Dornford says her friend tried to leave, but it took her four or five attempts before she could get space at a shelter and leave for good.
“That’s why … you will find a lot of women after they’ve left, they may not want to, but they end up returning. Because, again, not enough resources, finances, you know,” said Dornford.
Of the 18 homicide deaths in Peel Region last year, five were related to intimate-partner violence, police said.
For years, domestic violence has also been the top reason people call Peel police, but between 2015 and 2020, the force noticed an alarming trend: over that period, the number of those calls went up by 74 per cent.
“In 2020, that equates to about 25 calls a day that our officers were attending for domestic violence and family violence,” said Lisa Hewison, an inspector with the crimes against persons team at Peel Regional Police.
“So we knew that we had to do something more.
In April 2021, Peel police launched an intimate-partner-violence unit — a dedicated team of 40 constables and eight detectives. When there’s a domestic violence call, frontline officers reach out to the unit if there are grounds for criminal charges.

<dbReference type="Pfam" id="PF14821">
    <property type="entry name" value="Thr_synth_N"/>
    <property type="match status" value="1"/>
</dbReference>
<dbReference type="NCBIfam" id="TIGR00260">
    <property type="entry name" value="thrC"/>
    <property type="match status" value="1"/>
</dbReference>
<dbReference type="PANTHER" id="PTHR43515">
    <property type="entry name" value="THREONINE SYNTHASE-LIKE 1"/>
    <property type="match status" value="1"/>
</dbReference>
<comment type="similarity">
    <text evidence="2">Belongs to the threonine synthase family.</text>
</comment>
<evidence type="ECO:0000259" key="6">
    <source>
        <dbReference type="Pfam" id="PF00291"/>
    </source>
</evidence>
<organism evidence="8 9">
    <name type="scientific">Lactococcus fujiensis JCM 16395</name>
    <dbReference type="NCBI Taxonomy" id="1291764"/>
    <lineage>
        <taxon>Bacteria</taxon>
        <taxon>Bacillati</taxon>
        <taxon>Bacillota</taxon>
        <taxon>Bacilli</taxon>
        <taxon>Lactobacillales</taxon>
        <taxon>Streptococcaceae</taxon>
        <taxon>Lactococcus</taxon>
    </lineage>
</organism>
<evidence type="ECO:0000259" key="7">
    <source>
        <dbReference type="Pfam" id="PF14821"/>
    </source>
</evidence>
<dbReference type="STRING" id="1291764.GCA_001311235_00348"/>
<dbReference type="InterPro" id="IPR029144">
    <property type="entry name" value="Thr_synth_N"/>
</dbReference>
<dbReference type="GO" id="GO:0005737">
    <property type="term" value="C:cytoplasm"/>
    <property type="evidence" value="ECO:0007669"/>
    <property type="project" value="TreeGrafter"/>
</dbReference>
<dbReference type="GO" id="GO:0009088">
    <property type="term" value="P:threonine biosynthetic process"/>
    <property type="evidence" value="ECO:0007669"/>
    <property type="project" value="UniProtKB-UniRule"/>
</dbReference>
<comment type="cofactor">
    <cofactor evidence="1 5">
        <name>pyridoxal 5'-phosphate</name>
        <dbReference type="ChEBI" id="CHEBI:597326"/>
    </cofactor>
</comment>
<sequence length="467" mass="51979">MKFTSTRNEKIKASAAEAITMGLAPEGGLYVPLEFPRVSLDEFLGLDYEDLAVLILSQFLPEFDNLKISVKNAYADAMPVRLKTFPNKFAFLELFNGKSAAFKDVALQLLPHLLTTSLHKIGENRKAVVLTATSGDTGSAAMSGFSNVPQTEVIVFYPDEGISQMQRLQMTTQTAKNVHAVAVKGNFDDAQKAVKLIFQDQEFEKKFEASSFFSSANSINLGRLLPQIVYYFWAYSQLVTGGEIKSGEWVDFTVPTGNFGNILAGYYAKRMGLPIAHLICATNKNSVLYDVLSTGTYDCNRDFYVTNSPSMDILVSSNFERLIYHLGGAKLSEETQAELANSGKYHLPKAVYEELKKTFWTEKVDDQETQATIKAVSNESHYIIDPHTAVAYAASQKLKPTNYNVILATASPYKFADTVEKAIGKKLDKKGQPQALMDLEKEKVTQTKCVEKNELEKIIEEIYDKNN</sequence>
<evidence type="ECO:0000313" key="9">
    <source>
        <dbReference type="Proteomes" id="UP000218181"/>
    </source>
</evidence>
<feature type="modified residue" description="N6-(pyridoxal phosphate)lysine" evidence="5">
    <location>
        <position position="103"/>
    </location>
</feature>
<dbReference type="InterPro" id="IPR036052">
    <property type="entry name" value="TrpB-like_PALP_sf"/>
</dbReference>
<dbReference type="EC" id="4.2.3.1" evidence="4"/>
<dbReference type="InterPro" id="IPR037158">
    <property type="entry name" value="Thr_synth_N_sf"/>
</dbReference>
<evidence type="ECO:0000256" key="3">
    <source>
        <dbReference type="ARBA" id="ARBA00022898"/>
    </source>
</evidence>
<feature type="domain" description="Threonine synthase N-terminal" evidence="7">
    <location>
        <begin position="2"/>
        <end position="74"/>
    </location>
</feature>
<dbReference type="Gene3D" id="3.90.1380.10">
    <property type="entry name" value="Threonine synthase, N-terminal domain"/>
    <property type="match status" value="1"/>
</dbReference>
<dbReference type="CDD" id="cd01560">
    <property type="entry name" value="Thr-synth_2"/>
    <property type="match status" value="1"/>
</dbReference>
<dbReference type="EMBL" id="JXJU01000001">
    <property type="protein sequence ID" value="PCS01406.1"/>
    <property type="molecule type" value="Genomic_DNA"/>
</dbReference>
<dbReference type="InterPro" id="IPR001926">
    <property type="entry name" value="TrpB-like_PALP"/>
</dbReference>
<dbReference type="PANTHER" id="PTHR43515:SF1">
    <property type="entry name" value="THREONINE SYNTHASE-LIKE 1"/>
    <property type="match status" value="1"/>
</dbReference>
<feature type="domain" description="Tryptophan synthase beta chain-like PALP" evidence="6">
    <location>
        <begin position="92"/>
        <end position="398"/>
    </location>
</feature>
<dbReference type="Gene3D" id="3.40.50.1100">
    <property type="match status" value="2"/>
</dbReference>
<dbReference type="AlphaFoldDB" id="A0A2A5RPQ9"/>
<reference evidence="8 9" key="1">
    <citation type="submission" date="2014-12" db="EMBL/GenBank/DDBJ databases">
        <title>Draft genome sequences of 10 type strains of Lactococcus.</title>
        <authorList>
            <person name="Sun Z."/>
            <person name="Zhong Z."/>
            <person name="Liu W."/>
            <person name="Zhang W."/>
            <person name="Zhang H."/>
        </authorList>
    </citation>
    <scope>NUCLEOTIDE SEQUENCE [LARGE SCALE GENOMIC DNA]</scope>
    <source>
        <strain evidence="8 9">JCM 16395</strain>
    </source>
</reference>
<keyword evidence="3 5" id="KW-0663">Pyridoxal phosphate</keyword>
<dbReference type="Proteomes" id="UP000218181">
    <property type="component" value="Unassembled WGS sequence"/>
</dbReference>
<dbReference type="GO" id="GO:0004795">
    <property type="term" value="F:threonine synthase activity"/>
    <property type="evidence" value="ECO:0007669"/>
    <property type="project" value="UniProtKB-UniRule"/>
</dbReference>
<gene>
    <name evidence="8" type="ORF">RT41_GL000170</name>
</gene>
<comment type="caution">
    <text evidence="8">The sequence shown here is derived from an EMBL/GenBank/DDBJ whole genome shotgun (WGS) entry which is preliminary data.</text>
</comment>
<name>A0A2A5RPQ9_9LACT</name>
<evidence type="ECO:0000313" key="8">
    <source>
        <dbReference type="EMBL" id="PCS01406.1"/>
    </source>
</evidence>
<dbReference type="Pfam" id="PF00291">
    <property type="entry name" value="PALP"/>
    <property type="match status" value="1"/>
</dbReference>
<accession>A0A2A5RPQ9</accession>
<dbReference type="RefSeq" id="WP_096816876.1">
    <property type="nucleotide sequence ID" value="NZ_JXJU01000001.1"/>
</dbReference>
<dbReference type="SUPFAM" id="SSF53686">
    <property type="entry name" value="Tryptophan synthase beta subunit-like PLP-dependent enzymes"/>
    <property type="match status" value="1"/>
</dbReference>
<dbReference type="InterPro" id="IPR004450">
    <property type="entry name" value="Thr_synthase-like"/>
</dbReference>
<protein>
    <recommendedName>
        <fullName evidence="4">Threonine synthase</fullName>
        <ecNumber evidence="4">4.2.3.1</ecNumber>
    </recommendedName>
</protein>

The unit assists the victim, bringing them not into a police station but to the Hon. William G. Davis Centre for Families in Brampton, also known as the Safe Centre of Peel.
“We found with victims, for reporting, there was always a fear of police — fear that they had to go into a police station to report,” said Hewison.
“So we want to make that easier where they’re able to come into a non-police facility where they can feel more comfortable. Our investigators are in plainclothes. So it reduces that intimidation factor, and they feel more comfortable and more at ease to be able to tell their story.”